In February 2020, before the pandemic brought the world to its knees, CNBC ran an article on the breakfast cereal sector and General Mills’ plan to revitalise this category in the US, the current largest breakfast cereal market . The article started off with a summary of key takeaways and the first was:
‘U.S. cereal sales have gone stale in recent years as consumer tastes change.’
Sales volume was in decline for the at-home breakfast cereal sector when the pandemic hit. But then, people started working from home, children started schooling from home and breakfast at home became a regular routine. With professionals still working (albeit from home; so, no time for a hot breakfast!), cafes still under lockdowns and takeaway breakfast joints competing for who has the longest queue, breakfast cereals saved the day for all the moms, dads and working professionals out there.
So the pandemic saved the breakfast cereal industry. It was almost as if the pandemic compelled this industry to listen to what their consumers were asking for (clue: no more flavour variations!) This last year saw an almost unprecedented pace of innovation in this sector. Instead of offering a plethora of yet more flavours, brands instead focussed on creating options along the ‘health spectrum’ spanning from indulgent to healthy.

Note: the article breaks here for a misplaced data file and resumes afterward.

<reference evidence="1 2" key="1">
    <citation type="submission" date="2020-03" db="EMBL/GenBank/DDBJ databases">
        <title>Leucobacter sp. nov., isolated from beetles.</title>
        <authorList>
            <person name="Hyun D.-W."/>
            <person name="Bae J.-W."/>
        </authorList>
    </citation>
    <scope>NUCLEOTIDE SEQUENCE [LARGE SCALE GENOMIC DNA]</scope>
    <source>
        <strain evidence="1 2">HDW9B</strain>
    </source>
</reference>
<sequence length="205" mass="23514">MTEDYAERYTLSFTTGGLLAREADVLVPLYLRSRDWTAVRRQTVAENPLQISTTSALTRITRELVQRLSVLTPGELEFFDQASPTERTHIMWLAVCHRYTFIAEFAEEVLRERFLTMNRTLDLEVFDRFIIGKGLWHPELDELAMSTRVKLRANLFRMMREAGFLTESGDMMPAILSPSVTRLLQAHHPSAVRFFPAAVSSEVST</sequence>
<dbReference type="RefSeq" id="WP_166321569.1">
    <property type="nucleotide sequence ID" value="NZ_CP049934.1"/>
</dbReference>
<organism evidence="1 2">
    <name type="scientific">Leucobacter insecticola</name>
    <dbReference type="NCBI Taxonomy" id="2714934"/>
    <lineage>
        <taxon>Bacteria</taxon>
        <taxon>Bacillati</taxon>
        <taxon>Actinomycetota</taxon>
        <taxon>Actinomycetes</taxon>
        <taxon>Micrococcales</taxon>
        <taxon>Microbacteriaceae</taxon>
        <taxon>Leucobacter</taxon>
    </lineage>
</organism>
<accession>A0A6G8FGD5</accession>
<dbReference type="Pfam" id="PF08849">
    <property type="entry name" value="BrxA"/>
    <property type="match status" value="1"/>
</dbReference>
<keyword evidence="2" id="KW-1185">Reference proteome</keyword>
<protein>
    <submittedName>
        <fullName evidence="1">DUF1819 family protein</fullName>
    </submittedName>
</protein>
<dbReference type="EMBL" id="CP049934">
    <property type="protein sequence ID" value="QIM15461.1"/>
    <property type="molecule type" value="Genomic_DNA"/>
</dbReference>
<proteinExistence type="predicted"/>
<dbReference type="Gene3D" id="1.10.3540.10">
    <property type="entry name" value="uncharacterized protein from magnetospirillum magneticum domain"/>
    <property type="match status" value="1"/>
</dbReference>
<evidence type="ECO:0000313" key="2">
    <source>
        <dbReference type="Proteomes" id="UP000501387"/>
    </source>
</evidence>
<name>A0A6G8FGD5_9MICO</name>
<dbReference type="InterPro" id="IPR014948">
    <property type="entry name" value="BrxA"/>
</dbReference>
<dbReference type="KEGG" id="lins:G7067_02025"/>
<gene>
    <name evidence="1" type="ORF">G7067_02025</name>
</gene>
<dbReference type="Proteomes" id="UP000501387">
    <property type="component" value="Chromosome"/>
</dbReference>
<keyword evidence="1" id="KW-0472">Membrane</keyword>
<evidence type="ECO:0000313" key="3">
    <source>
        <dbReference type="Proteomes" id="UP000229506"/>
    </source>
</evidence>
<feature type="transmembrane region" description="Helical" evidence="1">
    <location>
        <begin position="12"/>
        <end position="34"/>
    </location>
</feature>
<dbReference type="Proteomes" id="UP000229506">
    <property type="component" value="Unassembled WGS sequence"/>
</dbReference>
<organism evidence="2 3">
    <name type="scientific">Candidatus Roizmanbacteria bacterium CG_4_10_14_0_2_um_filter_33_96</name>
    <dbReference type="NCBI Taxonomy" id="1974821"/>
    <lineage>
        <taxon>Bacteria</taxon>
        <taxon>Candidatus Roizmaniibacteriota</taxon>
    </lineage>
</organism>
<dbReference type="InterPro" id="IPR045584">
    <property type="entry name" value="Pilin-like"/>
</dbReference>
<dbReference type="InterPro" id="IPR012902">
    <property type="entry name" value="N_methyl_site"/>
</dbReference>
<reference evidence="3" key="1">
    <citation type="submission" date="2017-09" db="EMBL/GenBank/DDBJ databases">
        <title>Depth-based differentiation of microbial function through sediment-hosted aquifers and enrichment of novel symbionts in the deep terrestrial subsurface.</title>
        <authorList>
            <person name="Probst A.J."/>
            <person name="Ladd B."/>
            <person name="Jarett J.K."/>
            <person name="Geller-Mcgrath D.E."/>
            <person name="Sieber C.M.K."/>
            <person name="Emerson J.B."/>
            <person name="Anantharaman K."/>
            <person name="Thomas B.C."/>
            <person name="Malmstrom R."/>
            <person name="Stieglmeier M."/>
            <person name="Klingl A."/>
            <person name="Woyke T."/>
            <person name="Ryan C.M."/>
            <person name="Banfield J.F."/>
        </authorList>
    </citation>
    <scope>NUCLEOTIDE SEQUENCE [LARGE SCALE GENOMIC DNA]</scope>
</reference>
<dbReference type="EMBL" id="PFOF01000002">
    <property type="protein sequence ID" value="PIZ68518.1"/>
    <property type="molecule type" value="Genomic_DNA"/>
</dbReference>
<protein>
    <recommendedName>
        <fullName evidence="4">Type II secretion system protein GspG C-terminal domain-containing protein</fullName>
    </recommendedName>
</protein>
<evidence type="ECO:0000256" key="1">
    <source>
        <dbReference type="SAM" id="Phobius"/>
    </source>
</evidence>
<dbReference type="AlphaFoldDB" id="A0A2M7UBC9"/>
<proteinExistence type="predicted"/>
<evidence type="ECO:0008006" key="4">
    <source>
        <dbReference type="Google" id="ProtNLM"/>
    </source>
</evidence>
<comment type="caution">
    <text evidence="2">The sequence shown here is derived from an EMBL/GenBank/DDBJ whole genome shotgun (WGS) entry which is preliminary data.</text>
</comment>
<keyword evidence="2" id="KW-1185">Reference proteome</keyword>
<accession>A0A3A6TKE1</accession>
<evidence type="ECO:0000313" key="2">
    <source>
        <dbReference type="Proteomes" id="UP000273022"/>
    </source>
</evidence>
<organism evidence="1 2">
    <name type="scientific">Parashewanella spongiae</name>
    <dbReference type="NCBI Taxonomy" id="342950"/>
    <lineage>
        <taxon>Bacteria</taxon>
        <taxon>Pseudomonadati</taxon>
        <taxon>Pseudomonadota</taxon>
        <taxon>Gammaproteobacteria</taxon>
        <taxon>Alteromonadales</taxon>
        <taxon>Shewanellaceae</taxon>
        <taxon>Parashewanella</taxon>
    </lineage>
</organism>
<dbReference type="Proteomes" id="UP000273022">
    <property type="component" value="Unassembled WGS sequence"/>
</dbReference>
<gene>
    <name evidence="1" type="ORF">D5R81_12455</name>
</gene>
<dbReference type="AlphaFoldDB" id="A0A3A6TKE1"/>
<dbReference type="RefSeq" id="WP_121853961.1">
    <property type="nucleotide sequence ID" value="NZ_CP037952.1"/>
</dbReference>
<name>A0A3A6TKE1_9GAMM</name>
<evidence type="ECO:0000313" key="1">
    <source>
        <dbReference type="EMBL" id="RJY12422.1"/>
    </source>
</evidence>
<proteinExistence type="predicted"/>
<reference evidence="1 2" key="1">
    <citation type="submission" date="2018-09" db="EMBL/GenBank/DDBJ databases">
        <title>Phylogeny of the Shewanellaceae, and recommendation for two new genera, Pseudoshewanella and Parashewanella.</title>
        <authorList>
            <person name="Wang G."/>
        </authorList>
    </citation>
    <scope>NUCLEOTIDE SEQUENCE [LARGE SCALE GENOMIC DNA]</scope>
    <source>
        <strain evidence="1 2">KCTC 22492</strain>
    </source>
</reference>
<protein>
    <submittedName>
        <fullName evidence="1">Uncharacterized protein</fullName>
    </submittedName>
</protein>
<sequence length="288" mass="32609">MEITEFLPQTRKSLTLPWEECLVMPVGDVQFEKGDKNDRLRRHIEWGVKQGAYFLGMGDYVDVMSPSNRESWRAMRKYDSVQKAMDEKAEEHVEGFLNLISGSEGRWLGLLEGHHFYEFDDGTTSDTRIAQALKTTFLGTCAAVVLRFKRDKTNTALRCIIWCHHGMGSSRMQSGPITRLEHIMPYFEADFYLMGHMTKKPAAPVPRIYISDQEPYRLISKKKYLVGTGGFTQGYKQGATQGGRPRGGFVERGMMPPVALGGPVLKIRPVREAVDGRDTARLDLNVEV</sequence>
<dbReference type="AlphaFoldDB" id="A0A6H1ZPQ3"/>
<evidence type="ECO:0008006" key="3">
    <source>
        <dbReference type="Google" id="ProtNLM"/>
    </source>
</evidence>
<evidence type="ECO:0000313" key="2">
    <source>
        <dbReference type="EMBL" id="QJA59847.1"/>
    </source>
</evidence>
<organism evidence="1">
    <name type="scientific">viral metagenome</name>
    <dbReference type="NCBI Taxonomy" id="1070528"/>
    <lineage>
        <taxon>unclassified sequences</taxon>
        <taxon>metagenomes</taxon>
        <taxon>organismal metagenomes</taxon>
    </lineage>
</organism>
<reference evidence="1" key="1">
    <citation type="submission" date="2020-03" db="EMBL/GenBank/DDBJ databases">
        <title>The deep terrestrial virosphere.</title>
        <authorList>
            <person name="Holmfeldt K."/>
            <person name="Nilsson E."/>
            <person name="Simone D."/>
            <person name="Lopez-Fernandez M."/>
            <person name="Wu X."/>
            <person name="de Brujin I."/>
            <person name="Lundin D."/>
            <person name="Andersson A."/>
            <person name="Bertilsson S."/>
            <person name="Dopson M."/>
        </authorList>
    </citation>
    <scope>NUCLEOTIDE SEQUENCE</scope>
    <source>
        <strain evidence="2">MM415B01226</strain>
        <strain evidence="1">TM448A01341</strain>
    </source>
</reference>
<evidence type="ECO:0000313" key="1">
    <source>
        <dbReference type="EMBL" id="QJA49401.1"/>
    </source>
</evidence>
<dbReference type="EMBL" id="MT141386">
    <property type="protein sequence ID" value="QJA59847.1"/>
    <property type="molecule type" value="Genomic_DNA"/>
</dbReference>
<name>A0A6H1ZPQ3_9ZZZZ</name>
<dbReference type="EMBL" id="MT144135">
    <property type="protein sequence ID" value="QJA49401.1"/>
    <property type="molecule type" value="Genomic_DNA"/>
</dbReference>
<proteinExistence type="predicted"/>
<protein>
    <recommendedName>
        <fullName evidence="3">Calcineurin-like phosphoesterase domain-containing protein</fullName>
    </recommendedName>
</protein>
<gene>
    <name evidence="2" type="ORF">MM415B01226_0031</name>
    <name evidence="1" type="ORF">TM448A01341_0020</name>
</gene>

While the new normal may see a drop in at home cereal consumption compared to that in 2020/early ’21, with kids going back to school, the drop may not be as steep as working from home is here to stay… and breakfast cereal also makes a great snack!
So what prompted this blog today? Weetabix just announced indulgent variants of their fibre rich cereal with Chocolate Melts Duo.
A basic tenet of branding is that consumers will not buy brands that do not align with their values. Millennials and Gen Z have given new meaning to this.